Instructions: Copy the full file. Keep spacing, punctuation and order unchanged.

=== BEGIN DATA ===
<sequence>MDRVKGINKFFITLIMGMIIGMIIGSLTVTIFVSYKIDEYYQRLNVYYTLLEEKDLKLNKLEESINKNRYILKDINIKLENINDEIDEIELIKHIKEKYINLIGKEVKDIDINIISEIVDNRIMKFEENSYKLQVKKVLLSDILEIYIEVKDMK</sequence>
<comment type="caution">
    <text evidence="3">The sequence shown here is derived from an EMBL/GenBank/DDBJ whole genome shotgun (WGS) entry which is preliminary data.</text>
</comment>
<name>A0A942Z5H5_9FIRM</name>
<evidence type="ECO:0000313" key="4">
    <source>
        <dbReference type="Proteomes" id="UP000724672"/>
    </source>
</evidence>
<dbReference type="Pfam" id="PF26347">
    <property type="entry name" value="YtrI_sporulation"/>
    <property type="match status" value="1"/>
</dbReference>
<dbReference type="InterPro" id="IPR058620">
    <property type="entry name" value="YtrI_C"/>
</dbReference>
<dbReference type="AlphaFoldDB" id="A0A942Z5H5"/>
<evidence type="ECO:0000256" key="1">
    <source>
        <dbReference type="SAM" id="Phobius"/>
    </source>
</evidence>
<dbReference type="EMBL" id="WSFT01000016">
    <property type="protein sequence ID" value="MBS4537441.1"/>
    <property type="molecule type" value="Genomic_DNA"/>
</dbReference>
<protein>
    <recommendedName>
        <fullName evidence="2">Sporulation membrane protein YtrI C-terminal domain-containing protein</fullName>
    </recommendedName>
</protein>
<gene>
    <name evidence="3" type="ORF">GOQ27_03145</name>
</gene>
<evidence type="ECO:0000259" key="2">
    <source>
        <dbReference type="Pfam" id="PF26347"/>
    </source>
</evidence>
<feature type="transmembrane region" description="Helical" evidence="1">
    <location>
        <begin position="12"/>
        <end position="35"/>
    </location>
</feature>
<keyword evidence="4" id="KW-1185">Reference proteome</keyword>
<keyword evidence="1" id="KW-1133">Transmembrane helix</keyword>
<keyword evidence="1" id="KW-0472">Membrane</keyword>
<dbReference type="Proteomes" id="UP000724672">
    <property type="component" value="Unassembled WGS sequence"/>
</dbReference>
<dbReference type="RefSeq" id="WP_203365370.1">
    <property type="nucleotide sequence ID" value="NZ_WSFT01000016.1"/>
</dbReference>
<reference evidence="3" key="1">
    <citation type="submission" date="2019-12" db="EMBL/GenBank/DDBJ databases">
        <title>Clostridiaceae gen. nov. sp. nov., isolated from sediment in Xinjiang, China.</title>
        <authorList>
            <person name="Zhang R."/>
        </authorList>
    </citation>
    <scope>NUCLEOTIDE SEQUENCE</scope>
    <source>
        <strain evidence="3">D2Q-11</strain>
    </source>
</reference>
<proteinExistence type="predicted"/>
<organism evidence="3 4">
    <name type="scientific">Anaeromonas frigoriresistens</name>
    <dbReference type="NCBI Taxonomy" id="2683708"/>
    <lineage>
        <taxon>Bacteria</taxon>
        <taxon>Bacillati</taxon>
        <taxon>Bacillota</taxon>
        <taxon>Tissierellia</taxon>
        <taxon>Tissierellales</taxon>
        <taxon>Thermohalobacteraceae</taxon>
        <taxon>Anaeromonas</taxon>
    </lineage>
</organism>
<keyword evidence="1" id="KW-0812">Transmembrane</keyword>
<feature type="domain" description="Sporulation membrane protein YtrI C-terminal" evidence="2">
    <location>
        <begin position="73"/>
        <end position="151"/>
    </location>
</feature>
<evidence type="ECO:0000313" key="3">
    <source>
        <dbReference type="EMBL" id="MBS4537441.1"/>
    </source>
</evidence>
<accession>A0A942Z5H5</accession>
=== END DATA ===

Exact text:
<sequence>MDRVKGINKFFITLIMGMIIGMIIGSLTVTIFVSYKIDEYYQRLNVYYTLLEEKDLKLNKLEESINKNRYILKDINIKLENINDEIDEIELIKHIKEKYINLIGKEVKDIDINIISEIVDNRIMKFEENSYKLQVKKVLLSDILEIYIEVKDMK</sequence>
<comment type="caution">
    <text evidence="3">The sequence shown here is derived from an EMBL/GenBank/DDBJ whole genome shotgun (WGS) entry which is preliminary data.</text>
</comment>
<name>A0A942Z5H5_9FIRM</name>
<evidence type="ECO:0000313" key="4">
    <source>
        <dbReference type="Proteomes" id="UP000724672"/>
    </source>
</evidence>
<dbReference type="Pfam" id="PF26347">
    <property type="entry name" value="YtrI_sporulation"/>
    <property type="match status" value="1"/>
</dbReference>
<dbReference type="InterPro" id="IPR058620">
    <property type="entry name" value="YtrI_C"/>
</dbReference>
<dbReference type="AlphaFoldDB" id="A0A942Z5H5"/>
<evidence type="ECO:0000256" key="1">
    <source>
        <dbReference type="SAM" id="Phobius"/>
    </source>
</evidence>
<dbReference type="EMBL" id="WSFT01000016">
    <property type="protein sequence ID" value="MBS4537441.1"/>
    <property type="molecule type" value="Genomic_DNA"/>
</dbReference>
<protein>
    <recommendedName>
        <fullName evidence="2">Sporulation membrane protein YtrI C-terminal domain-containing protein</fullName>
    </recommendedName>
</protein>
<gene>
    <name evidence="3" type="ORF">GOQ27_03145</name>
</gene>
<evidence type="ECO:0000259" key="2">
    <source>
        <dbReference type="Pfam" id="PF26347"/>
    </source>
</evidence>
<feature type="transmembrane region" description="Helical" evidence="1">
    <location>
        <begin position="12"/>
        <end position="35"/>
    </location>
</feature>
<keyword evidence="4" id="KW-1185">Reference proteome</keyword>
<keyword evidence="1" id="KW-1133">Transmembrane helix</keyword>
<keyword evidence="1" id="KW-0472">Membrane</keyword>
<dbReference type="Proteomes" id="UP000724672">
    <property type="component" value="Unassembled WGS sequence"/>
</dbReference>
<dbReference type="RefSeq" id="WP_203365370.1">
    <property type="nucleotide sequence ID" value="NZ_WSFT01000016.1"/>
</dbReference>
<reference evidence="3" key="1">
    <citation type="submission" date="2019-12" db="EMBL/GenBank/DDBJ databases">
        <title>Clostridiaceae gen. nov. sp. nov., isolated from sediment in Xinjiang, China.</title>
        <authorList>
            <person name="Zhang R."/>
        </authorList>
    </citation>
    <scope>NUCLEOTIDE SEQUENCE</scope>
    <source>
        <strain evidence="3">D2Q-11</strain>
    </source>
</reference>
<proteinExistence type="predicted"/>
<organism evidence="3 4">
    <name type="scientific">Anaeromonas frigoriresistens</name>
    <dbReference type="NCBI Taxonomy" id="2683708"/>
    <lineage>
        <taxon>Bacteria</taxon>
        <taxon>Bacillati</taxon>
        <taxon>Bacillota</taxon>
        <taxon>Tissierellia</taxon>
        <taxon>Tissierellales</taxon>
        <taxon>Thermohalobacteraceae</taxon>
        <taxon>Anaeromonas</taxon>
    </lineage>
</organism>
<keyword evidence="1" id="KW-0812">Transmembrane</keyword>
<feature type="domain" description="Sporulation membrane protein YtrI C-terminal" evidence="2">
    <location>
        <begin position="73"/>
        <end position="151"/>
    </location>
</feature>
<evidence type="ECO:0000313" key="3">
    <source>
        <dbReference type="EMBL" id="MBS4537441.1"/>
    </source>
</evidence>
<accession>A0A942Z5H5</accession>